Given that students are competing globally with graduates from other countries, it was emphasized that students must acquire the knowledge, skills and dispositions to help innovate and create new technologies and approaches. Without commitments from business and education to change local, state, and national policies and systems, there is doubt that the full economic potential of our country or wide-spread sustainable wages can be attained in the foreseeable future.

Many presentations supported career and technical education (CTE) as an essential foundational element of creating the pathways needed to truly transform education systems. To assist in moving the pathways movement forward, Harvard’s Dr. Ron Ferguson announced the creation of the Pathways to Prosperity Network. The network is a collaboration between the Pathways to Prosperity Project at HGSE, Jobs for the Future (JFF), and six states focused on ensuring that many more young people complete high school, attain a postsecondary credential with currency in the labor market and launch into a career while leaving open the prospect of further education.

My big take away from the gathering at Harvard was this statement by Dr. Ron Ferguson, “We’ve been discussing this issue for over 20 years. It’s now time to stop talking. It’s time to act – it’s time to start a national movement.” I fully agree that I’ve heard some of these same discussions for several years. The difference this time was that the Harvard Graduate School of Education was leading the conversation. This lends great credibility to the business we’re in, and I truly that this movement will help us build the value case for the work we do in SkillsUSA. Finally, Harvard will produce a report on what was learned at this gathering and, from that report, will launch a national Pathways campaign. They have also contracted with a Boston marketing firm to begin a national ad campaign around the pathways issue. To read more, go to: http://www.gse.harvard.edu/news-impact/2012/06/pathways-to-prosperity-network-launches/#ixzz2ODUg9vdv.

Thanks to Dr. Patrick Ainsworth, retired CTE director from the California Department of Education, for his portion of this report.

Highlights

February 14th, 2013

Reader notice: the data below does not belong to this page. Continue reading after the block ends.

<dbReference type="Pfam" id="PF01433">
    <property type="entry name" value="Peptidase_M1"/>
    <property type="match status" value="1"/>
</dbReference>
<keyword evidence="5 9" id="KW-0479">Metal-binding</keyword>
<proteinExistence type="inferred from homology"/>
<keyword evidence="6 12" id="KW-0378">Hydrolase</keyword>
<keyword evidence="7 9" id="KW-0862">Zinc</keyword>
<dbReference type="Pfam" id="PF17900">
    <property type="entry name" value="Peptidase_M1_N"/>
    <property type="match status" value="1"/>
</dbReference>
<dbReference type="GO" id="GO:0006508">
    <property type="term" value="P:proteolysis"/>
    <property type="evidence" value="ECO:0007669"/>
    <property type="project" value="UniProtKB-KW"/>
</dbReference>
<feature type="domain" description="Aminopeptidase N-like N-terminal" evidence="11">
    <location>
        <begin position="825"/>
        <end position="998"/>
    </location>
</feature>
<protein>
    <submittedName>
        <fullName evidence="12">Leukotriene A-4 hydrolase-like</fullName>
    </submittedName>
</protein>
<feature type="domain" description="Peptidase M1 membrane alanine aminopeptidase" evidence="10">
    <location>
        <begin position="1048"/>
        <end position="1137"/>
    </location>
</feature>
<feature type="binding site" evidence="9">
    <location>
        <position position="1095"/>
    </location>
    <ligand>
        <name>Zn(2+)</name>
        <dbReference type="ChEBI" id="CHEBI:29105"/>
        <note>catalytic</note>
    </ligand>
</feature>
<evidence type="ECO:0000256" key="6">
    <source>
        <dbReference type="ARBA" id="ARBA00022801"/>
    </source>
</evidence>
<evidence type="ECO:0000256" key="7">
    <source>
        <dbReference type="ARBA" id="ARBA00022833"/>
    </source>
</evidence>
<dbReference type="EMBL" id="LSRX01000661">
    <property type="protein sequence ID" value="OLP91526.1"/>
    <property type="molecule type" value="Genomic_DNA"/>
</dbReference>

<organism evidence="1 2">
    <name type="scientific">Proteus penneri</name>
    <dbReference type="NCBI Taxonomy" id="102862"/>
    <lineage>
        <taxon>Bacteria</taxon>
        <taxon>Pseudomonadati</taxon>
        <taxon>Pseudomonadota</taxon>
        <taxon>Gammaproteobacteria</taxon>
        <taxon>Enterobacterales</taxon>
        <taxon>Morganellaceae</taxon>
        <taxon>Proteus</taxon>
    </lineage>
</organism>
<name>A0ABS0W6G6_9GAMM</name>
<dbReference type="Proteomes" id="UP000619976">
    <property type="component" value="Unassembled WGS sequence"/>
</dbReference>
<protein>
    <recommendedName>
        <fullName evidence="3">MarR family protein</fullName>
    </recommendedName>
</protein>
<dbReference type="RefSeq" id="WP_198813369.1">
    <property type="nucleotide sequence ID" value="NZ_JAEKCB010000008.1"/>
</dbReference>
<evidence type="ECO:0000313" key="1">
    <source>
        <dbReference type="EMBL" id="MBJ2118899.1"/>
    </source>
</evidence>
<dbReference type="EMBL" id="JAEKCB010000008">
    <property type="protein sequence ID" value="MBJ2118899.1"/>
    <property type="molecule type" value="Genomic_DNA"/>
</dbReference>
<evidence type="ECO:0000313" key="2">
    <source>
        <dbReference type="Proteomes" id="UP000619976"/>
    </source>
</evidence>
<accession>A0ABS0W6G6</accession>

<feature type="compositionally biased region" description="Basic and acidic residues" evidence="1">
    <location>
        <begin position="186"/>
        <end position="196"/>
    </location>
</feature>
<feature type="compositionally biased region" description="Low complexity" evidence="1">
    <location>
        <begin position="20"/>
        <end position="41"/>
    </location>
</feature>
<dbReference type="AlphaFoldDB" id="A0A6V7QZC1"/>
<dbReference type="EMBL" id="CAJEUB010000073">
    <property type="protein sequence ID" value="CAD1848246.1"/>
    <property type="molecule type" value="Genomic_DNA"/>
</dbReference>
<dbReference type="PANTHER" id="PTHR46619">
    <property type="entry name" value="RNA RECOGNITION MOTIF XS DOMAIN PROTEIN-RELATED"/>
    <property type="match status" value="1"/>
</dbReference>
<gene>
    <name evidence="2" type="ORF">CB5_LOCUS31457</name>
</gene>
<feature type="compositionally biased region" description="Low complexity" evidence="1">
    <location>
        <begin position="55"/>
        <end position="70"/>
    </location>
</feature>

• The Youth Development Foundation Committee met through a conference call on January 30 to discuss major funding priorities. The majority of committee members participated, and we were joined by two new members, Taryn McKenzie of Delmar, Cengage Learning and John Kett of Insurance Auto Auction International. The next YDF meeting is scheduled for April 16-17 here in Leesburg.
  • I had a great telephone conversation with SkillsUSA Champion of the Year and Snap-on CEO, Nick Pinchuk, on January 31. Nick says he’ll be making some high-level contacts for SkillsUSA, and he’s willing to travel on a couple of occasions this year to visit partners and high-value prospective sponsors. I also thanked him for his generous personal contribution to the Skills Build America campaign.
  • As you may recall, I served on the National Assessment of Career and Technical Education (NACTE) Independent Advisory Panel. I recently received word that the interim report from the NACTE was sent to Congress on February 8, way ahead of any serious talk of reauthorizing the Perkins Act. The more comprehensive final report is due to be released in the fall of 2013.

Highlights

November 15th, 2012

In his recent essay in the National Association of State Directors of Career and Technical Education Consortium (NASDCTEc) Friends of CTE Blog Series, SkillsUSA Champion of the Year, Nick Pinchuk of Snap-on says “When some say the American worker is the problem, I say no . . . the American worker is the answer. We need to enable workers with both training and respect. Because of that, CTE and SkillsUSA have never been more important to assure a prosperous American future. ” To read the complete essay on the importance of CTE and America’s workforce and based on his remarks during the Champion of the Year events, please visit: http://blog.careertech.org/?p=7329.